How to Eat at Restaurants with a Food Allergy

Going out to eat can be stressful when managing a food allergy.

Going out to eat can be stressful with children.

There are many resources out there to help you pick a restaurant, so do some research in advance. Ask your allergist and friends for their recommendations. Reading online reviews is also extremely helpful. We like the Spokin and Allergy Eats for crowd sourced feedback on restaurants.  Once you pick a destination you need to have your game face on. Here we have it in 3 steps:

 

Step one: Call first and ask to speak to the manager

You need to find out if they are able and willing to accommodate you. Call at off peak hours because you want to really talk to someone and have their attention.

Here is a script:

  • My child has a food allergy to X. Is this something your restaurant is comfortable handling?
  • Is it possible to speak to a manager or chef? (If not available ask when a good time to call back is)
  • Ask about certain dishes your child would want to eat! Would this dish be a good choice?
  • What is your process for handling cross-contact in the kitchen?
    • Grill: What other foods are cooked on the grill? Are you willing to clean the grill or cook my food in a separate place (in foil or in a pan?)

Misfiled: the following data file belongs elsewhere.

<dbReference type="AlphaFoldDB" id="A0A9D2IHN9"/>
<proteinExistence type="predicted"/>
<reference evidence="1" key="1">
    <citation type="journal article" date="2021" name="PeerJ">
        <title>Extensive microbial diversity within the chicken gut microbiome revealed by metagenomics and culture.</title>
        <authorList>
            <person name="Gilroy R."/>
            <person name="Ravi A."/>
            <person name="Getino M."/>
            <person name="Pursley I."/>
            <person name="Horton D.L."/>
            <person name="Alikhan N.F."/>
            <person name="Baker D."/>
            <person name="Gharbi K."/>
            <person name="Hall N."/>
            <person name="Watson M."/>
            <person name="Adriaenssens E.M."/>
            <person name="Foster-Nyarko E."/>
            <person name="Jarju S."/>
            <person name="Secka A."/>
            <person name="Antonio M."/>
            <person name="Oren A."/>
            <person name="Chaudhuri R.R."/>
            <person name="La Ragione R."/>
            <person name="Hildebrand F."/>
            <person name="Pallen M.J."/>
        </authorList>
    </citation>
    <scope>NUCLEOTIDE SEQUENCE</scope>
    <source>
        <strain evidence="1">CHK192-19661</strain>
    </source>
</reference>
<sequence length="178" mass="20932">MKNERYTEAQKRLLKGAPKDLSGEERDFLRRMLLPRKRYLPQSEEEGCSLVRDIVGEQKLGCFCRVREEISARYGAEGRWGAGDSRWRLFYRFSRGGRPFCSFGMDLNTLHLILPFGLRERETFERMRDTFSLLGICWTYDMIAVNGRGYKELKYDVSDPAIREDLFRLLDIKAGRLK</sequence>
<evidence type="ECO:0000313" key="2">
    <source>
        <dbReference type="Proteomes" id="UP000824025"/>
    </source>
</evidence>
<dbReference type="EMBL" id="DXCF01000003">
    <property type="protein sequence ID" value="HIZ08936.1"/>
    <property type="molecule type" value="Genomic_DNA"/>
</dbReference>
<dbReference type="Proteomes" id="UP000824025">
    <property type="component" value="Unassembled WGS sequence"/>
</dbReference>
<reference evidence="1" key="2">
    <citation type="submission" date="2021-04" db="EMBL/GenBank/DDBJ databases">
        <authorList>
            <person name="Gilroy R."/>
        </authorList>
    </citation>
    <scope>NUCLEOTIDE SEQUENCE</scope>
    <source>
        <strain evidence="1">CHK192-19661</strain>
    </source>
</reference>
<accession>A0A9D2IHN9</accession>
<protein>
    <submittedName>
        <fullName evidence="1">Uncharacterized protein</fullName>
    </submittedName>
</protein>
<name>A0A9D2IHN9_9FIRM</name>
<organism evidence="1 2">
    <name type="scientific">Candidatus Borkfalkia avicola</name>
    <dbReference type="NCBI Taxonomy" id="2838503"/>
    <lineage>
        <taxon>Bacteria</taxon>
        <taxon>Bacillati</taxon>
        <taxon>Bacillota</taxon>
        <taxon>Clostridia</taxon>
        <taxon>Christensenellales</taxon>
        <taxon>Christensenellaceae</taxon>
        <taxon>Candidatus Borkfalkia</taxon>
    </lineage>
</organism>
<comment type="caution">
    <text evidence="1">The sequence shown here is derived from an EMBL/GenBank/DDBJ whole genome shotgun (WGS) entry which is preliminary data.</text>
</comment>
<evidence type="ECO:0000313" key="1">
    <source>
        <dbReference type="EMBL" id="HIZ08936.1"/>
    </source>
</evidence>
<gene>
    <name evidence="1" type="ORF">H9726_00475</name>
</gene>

• Fryer: What  type of oil is used? Does anything with my allergen go in there?
    • Would you be willing to use fresh gloves and new utensils when preparing my meal?
  • Will you be there when we come to eat? If not, who can I talk to when we arrive?

 

Step two: Be prepared when you go

  • Bring some food your child can safely eat
  • Bring wipes (like you would leave home without them!)
  • Bring some way for your child to be entertained (book, crayons, tablet)
  • Take a deep breath and keep your emotions in check. You can do this!
  • Go when the restaurant won’t be crowded, like the first hour the restaurant is open. Staff will be more alert and the kitchen cleaner.
  • Be ready for a reaction. Never leave home without your epinephrine auto-injector and any additional medications. If your child wears a special t shirt or medical identification, make sure that is on.

 

Step three: Be mindful while at the restaurant 

  • You will sound like a broken record, and that is ok! Ask to talk to the manager when you arrive. Be clear with your server and speak to other waitstaff handling your food.
  • It’s OK to calmly and unemotionally explain the severity of your child’s food allergy.
  • Ask to speak to the chef about what you plan to order and how it will be prepared.
  • Trust your gut. If something doesn’t feel right reach for the foods in your bag or ask for the check and leave.
  • If it went well, say something! Write a review. Tell your friends. Thank the restaurant team. If it didn’t go well don’t give up. You will find there are places out there that get it.